Getting to the Truth—November, 2018

If we paid attention only to the headlines, we would believe that our education system is “broken,” “dangerously out of touch” or “failing.” We would also be asked to believe that our system was once great, but that it has aged badly, declined and slipped into irrelevance. Often, such dire diagnoses are followed up with a statement something like “we can fix this if we only_______________”, with the “fad of the day” inserted in the appropriate spot. Such black and white pronouncements fail to paint the complete picture. Are there areas in which American schools could (and should) improve? Absolutely. I could give you five off the top of my head. However, there are several facts which inform my understanding of who we are and what we are accomplishing.

  1. Complexity and Scale—The mandate of the schools is broad: all students must be educated to a uniformly high standard. Think about what that means in our diverse world; regardless of income, home environment, language, innate intelligence, personal drive and countless other ways in which human beings differ, Washington public schools are charged with ensuring every graduate passes tests that demonstrate the student calculates at a level equivalent to the 2nd year of algebra, understands the physical sciences, life sciences, earth/space sciences and engineering, technology, and applications of science and demonstrates the student is ready for college-level English. No other nation in the world mandates “college and career readiness” for all of its children. (
  2. Trained Teachers—For most of our history, teachers received no training. Hiring was based primarily on who was connected to whom. Even in the early 20th century, those training to be teachers often did not student teach and what training they did receive was much more general than specific to grade level or content areas. Until the latter half of the 20th century, topics such as adolescent cognition and how to teach dissimilar students were never addressed. Of course, there is always more to learn, but there is no question that today’s teachers are the best prepared we have ever had. (
  3. Curriculum—I would be the first to admit that public-school curriculum is inconsistent from school to school and sometimes irrelevant. However, the picture that is often painted of a completely out-of-touch curriculum simply is not true. Before the 20th century, our high schools were focused on teaching Latin and Greek, rarely offered math beyond algebra and often required mechanical drawing. Today we offer Spanish, calculus and computer-aided design; we build “tiny houses” and we teach code in class. For much of the 20th century, girls and students of color were routinely taught a separate curriculum. The length of the school year has gone from 100 days in 1900 to 180. In the 20th century girls and students of color were routinely taught a separate curriculum. (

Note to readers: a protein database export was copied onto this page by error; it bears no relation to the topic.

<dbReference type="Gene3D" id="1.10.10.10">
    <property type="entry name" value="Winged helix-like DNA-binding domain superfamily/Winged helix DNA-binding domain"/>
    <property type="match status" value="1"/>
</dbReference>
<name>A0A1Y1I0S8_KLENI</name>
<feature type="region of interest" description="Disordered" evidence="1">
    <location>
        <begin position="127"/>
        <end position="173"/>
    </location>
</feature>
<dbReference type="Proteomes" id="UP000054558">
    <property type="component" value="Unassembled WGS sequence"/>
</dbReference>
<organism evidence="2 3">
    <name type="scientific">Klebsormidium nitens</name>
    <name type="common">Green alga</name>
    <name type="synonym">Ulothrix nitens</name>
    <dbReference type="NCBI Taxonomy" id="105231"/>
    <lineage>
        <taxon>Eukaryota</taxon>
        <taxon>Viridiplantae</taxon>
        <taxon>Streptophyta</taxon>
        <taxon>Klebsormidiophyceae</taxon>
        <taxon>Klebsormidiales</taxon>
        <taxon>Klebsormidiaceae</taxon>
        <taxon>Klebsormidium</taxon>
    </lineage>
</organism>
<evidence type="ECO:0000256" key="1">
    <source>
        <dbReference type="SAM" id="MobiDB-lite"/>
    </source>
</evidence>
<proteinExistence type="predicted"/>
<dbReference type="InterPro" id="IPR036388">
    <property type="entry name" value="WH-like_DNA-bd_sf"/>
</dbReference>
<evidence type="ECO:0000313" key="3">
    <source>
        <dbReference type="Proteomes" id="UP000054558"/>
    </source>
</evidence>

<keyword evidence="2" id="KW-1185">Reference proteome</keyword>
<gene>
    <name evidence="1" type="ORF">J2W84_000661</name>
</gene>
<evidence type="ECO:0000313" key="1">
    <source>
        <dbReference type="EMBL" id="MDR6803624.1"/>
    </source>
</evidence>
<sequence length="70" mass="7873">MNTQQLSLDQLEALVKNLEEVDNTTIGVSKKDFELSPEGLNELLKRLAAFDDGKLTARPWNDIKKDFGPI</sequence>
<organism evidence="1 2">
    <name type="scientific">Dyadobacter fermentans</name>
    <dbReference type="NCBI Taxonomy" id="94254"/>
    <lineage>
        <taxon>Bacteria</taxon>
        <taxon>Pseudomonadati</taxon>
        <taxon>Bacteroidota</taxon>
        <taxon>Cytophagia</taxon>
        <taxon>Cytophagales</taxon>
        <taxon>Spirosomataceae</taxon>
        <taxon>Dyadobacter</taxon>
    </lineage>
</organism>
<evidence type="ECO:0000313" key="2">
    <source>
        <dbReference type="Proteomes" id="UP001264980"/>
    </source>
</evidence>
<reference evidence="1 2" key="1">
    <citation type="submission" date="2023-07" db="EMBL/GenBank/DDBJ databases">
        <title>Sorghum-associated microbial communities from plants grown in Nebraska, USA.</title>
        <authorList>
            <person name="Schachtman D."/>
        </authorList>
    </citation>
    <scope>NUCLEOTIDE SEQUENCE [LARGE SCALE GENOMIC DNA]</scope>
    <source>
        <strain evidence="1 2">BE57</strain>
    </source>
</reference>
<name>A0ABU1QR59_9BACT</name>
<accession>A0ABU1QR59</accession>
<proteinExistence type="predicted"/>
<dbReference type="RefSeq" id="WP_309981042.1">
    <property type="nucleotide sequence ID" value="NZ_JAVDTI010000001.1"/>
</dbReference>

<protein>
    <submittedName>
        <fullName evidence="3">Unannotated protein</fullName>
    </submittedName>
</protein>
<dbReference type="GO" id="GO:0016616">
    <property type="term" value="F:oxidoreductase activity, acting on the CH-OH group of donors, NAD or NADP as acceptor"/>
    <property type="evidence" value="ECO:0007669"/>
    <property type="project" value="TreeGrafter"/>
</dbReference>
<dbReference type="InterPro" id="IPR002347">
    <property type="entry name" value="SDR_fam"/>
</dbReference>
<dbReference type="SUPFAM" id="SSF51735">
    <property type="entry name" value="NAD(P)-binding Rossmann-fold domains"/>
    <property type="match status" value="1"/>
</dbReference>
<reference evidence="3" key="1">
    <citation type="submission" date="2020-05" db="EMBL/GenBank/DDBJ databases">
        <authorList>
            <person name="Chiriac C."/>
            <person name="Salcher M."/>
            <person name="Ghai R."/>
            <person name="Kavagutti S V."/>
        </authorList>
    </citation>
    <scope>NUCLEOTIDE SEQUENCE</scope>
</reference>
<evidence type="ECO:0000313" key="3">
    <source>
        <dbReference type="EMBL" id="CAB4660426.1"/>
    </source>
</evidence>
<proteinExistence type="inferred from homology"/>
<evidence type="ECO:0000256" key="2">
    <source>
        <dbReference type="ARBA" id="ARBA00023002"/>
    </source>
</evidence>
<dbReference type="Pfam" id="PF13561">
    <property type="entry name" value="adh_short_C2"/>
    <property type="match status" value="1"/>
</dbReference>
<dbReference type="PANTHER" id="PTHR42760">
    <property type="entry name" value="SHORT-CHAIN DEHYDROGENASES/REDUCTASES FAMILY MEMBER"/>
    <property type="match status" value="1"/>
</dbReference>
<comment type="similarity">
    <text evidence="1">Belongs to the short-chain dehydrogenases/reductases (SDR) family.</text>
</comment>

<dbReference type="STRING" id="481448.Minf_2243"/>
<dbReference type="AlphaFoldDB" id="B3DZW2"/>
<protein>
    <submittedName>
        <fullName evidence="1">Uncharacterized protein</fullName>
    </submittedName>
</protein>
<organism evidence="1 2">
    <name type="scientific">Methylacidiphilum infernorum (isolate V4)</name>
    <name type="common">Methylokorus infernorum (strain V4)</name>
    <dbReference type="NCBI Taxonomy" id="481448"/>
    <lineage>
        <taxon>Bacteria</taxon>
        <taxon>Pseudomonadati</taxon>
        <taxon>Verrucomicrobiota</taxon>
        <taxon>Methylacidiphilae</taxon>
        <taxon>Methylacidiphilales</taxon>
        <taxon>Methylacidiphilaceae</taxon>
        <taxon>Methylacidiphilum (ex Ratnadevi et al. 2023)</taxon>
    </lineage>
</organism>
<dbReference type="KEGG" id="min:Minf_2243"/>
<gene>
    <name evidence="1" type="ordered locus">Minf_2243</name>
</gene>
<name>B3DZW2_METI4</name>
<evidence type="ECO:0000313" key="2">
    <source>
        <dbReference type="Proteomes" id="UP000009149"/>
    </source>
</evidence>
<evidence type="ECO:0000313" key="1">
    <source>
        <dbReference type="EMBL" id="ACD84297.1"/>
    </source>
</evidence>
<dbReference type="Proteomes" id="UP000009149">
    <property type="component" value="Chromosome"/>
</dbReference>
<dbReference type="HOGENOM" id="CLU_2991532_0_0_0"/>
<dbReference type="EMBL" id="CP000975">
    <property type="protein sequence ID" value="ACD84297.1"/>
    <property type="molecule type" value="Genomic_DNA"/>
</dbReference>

4. Results—US achievement scores on international tests are usually reported as being in the middle of the pack and there are consistent and troubling gaps across racial, ethnic and income groups. However, over the past 40 years those scores have increased, with the greatest gain coming from black and Hispanic students. If we compare the best US students with other countries’ best students, we compare quite favorably. Almost half of all US students go to college—an all-time high. (We have the strongest economy in the world, and number two isn’t even close. We must be doing something right.) (

Given these facts, why do we perpetually hear about the “failing” school system? I suspect the reasons include the following:

  1. Change is slow and lifetimes are short. The American school of 1635 bears little resemblance to the high school of 2018. However, few of us have that perspective.
  2. Public schools are inherently subject to politicization. Those who wish to win the rhetorical war and influence policy are more likely to state the issues in black and white terms. Sound bites are more influential than the more complete (but complex) facts. It’s easier to motivate people to change when something appears to be broken.
  3. There are enough instances of problems that it’s easy to over-generalize. Of the 3 million teachers in the United States, are there some bad ones? Of course, as there would be in any industry of that size. Of the 100,000 schools, do some have serious problems? Certainly. However, everything we know tells us that the vast majority of our 50 million students are learning more and are better prepared than their forebears.

None of this means that schools don’t need to improve. We are always working to better ourselves and our system. However, after more than 28 years in the system I feel it is time to provide a bit more context. Raymond, South Bend and Willapa Valley school districts consistently have graduation rates of 90%+. That is pretty good evidence that our students and staff are getting the job done!

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